SUNDERLAND, England - Renault wants to learn all it can from Nissan's best-in-class assembly plant here. But combining production methods won't be easy because the new partners have different manufacturing and sourcing philosophies.
Nissan, for example, is far less committed to component modules than Renault, and that won't change with the new Almera that goes into production here next January.
But there is still much that Renault can learn from Nissan -and vice versa, said John Cushnaghan, managing director of Nissan Motor Manufacturing (UK).
Sunderland was judged Europe's most efficient car plant in the Economist Intelligence Unit's latest productivity rankings, making 98 cars per employee in 1997. Renault's plants finished far down the EIU list.
Renault benchmarked Sunderland two years ago, but will now do so much more rigorously.
'Their manufacturing people are coming here to talk about the Renault production way, the Nissan production way, and how we can rationalize those approaches and learn lessons from both sides,' Cushnaghan said.
Renault executive vice president Carlos Ghosn, who takes over as Nissan's number two this month, recently visited Sunderland. executive Cushnaghan said Ghosn liked what he saw.
'One of his first comments was: `I don't need to be briefed on where you are at the moment. Let's talk about how the plant established itself and achieved its current position.''
The Sunderland plant began building Nissan Bluebirds in 1987, and produced 288,838 Micras and Primeras last year with 4,250 employees. When the next Almera is launched, employment will increase to about 5,000 and annual capacity will rise from 310,000 to 350,000.
Nissan plans to bring the Almera up to full production in just six weeks. That compares with a 12-week ramp-up time for the Primera in 1996.
The Almera, to be built on the same line as Micra and Primera, is expected to improve Sunderland's productivity score, as measured by the EIU.
'It will give us a volume benefit and will improve our position by five to seven percent compared with this year,' Cushnaghan said. 'And this year we are five to seven percent better than last year.'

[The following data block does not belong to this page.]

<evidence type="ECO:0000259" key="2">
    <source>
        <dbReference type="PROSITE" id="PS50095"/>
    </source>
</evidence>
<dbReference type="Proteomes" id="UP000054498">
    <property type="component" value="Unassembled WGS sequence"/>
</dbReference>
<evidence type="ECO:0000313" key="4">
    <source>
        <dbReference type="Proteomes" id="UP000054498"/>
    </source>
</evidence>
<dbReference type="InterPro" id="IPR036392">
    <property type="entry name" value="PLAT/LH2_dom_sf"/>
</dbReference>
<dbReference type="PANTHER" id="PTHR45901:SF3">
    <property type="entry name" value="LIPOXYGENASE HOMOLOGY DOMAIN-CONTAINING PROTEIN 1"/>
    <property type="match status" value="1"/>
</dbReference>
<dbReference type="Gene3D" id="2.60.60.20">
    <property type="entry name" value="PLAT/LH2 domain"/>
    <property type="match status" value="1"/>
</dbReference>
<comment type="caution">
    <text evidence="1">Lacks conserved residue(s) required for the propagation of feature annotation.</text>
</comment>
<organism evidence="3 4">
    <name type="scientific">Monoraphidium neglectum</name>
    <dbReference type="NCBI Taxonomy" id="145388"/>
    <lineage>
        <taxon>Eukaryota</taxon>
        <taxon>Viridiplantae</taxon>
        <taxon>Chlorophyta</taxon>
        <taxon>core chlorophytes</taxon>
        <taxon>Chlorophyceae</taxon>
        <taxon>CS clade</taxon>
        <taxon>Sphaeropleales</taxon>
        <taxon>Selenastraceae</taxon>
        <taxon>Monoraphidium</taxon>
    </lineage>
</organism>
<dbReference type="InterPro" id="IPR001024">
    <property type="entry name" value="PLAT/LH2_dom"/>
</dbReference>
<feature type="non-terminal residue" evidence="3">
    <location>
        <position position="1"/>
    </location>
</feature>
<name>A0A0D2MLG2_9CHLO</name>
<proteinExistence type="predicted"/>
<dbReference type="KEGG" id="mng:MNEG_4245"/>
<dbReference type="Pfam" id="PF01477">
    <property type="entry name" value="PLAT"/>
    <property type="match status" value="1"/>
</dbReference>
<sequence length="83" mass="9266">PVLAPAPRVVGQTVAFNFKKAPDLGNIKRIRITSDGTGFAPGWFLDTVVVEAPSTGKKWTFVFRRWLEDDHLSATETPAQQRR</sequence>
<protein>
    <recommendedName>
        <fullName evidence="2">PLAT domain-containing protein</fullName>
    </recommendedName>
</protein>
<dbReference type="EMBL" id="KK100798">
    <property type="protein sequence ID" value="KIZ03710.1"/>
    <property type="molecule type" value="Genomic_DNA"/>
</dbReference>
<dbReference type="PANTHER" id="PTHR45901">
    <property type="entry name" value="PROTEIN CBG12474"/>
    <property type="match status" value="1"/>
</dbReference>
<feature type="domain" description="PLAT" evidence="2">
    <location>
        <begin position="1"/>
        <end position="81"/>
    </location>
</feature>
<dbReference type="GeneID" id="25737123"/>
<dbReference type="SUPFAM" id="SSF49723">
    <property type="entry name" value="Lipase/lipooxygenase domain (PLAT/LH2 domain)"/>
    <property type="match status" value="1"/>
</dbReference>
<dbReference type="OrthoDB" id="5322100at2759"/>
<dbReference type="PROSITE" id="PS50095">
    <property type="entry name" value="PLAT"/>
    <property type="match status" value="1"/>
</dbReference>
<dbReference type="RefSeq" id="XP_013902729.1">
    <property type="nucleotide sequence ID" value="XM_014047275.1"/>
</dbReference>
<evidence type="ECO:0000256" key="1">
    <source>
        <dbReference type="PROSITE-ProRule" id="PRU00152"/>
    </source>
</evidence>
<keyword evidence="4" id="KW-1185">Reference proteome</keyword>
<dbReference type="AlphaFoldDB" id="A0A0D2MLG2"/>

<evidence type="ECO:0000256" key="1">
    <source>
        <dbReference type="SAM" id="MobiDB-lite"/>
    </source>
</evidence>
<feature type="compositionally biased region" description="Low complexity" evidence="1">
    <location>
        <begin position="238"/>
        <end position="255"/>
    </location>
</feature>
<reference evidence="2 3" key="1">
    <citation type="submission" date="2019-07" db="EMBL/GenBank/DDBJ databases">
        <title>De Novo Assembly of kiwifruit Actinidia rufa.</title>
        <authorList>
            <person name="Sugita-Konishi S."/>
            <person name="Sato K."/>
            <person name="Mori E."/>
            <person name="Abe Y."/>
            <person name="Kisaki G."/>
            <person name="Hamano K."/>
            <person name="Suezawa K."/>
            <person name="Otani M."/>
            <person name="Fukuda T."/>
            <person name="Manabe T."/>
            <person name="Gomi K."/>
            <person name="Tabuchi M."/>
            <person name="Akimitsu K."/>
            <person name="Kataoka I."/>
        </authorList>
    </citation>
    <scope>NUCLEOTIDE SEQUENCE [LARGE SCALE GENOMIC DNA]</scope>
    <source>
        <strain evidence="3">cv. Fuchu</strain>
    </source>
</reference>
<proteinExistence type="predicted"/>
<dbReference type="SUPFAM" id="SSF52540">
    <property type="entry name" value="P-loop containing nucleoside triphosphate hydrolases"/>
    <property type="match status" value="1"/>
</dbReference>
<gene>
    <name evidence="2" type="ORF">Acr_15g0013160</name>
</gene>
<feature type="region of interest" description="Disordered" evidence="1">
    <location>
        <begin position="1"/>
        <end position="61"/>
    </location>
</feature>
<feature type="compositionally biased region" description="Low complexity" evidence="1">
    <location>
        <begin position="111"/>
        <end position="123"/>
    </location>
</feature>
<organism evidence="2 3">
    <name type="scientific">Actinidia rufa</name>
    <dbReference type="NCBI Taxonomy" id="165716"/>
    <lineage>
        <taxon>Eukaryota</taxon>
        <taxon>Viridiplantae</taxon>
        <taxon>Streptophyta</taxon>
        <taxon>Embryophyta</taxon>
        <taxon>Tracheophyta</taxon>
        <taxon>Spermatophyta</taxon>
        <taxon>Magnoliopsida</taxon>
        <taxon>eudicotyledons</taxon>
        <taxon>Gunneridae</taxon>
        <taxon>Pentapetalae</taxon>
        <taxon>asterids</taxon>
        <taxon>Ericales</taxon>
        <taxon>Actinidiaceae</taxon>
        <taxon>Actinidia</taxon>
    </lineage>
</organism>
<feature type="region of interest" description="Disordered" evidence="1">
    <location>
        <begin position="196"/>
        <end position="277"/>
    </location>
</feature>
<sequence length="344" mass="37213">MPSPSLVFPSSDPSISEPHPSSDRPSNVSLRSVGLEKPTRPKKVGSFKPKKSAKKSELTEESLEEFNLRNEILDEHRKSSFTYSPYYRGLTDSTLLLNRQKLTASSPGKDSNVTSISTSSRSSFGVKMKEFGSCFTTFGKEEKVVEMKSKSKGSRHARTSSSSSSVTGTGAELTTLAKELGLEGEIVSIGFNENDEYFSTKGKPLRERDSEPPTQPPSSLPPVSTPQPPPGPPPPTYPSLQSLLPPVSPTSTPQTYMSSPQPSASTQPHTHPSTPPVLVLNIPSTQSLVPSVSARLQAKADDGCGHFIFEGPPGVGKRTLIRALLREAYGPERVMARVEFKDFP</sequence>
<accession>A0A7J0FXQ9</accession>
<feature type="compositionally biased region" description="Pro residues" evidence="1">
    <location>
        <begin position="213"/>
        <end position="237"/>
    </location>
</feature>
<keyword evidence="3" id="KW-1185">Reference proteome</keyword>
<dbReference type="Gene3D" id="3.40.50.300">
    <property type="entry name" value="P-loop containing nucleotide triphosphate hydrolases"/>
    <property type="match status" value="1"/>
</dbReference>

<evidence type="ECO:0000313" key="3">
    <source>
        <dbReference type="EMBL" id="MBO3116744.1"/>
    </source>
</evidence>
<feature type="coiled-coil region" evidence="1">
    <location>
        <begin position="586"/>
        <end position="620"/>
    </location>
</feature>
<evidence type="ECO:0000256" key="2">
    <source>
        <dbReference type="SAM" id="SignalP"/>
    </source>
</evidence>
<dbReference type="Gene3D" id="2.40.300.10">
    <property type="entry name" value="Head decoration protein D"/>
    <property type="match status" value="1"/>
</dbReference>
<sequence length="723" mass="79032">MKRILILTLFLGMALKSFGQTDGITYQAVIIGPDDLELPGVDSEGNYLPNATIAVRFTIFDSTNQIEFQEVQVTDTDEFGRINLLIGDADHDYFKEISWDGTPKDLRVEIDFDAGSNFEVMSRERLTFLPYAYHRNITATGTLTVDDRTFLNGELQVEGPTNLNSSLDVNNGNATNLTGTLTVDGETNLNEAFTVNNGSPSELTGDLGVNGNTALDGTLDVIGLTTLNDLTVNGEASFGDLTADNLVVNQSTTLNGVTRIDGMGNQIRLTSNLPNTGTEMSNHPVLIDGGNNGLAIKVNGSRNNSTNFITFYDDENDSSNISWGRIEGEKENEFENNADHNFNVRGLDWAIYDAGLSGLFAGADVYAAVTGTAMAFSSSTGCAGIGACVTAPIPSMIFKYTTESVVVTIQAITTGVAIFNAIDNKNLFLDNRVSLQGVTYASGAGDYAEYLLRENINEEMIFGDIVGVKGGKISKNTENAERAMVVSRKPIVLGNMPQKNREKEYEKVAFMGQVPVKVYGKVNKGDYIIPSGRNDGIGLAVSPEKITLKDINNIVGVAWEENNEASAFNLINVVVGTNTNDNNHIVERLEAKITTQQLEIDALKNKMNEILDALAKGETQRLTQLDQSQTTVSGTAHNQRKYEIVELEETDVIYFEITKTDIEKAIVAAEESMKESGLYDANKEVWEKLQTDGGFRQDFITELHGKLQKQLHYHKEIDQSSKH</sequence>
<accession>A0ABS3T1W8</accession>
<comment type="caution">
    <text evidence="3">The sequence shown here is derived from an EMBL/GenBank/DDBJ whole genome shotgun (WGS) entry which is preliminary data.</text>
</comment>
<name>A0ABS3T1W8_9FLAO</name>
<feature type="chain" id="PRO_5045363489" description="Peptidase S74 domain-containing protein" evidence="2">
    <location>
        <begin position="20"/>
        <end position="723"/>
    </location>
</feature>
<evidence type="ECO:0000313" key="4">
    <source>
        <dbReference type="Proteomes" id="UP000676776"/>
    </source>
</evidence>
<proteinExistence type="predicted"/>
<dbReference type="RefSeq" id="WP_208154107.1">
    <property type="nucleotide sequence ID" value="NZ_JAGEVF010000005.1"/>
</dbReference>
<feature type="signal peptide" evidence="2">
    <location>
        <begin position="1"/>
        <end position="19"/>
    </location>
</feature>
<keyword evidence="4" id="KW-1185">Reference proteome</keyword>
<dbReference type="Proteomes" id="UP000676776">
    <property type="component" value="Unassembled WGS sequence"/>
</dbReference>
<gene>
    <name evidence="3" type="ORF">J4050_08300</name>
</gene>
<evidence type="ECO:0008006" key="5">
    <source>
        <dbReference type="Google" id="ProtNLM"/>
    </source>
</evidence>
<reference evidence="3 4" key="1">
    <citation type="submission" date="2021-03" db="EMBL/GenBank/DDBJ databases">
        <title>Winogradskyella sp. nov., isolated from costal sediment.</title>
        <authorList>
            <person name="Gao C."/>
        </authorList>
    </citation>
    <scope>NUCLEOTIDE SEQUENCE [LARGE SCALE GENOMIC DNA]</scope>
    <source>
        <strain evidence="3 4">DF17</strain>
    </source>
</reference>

Cushnaghan said Renault can probably learn faster from Sunderland than from Nissan plants elsewhere in the world.
'The effects of the alliance and the synergies can be first realized here in Europe because that's where we both operate,' he said. 'It may be much slower in Japan and the USA, because Renault basically doesn't exist there.'
The partners are also pursuing a common parts-buying strategy, though Cushnaghan said the Almera has already been sourced and offers little short-term savings opportunity.
'Our purchasing groups are sitting together now in Paris to talk about the immediate synergies that are possible on the purchasing front,' he said.
Cushnaghan said the two sourcing strategies vary.
'We tend to source more in house than they do - things like fuel tanks and bumpers,' he said. 'The house style of Nissan globally is that we produce them in house. Renault tends to buy that sort of commodity.
'They are more modular in their approach to assembly, certainly in the new stream of products,' he said. 'Their body construction is slightly different to ours. They have managed to rationalize down the number of metal components in the body.
'Our whole body - the smallest stamping, the smallest bracket, the smallest fabrication - is created here on site, virtually in house,' he said. 'That's not true at most plants. So modularization is not as important to us.'
Despite the differences, Cushnaghan said the companies can learn from each other. To ease communications in Europe, the partners have set up a liaison office in Paris.
'We've put people from Japan and a few people from Europe in that office,' he said. 'We are creating an infrastructure by which we can create windows to each other.'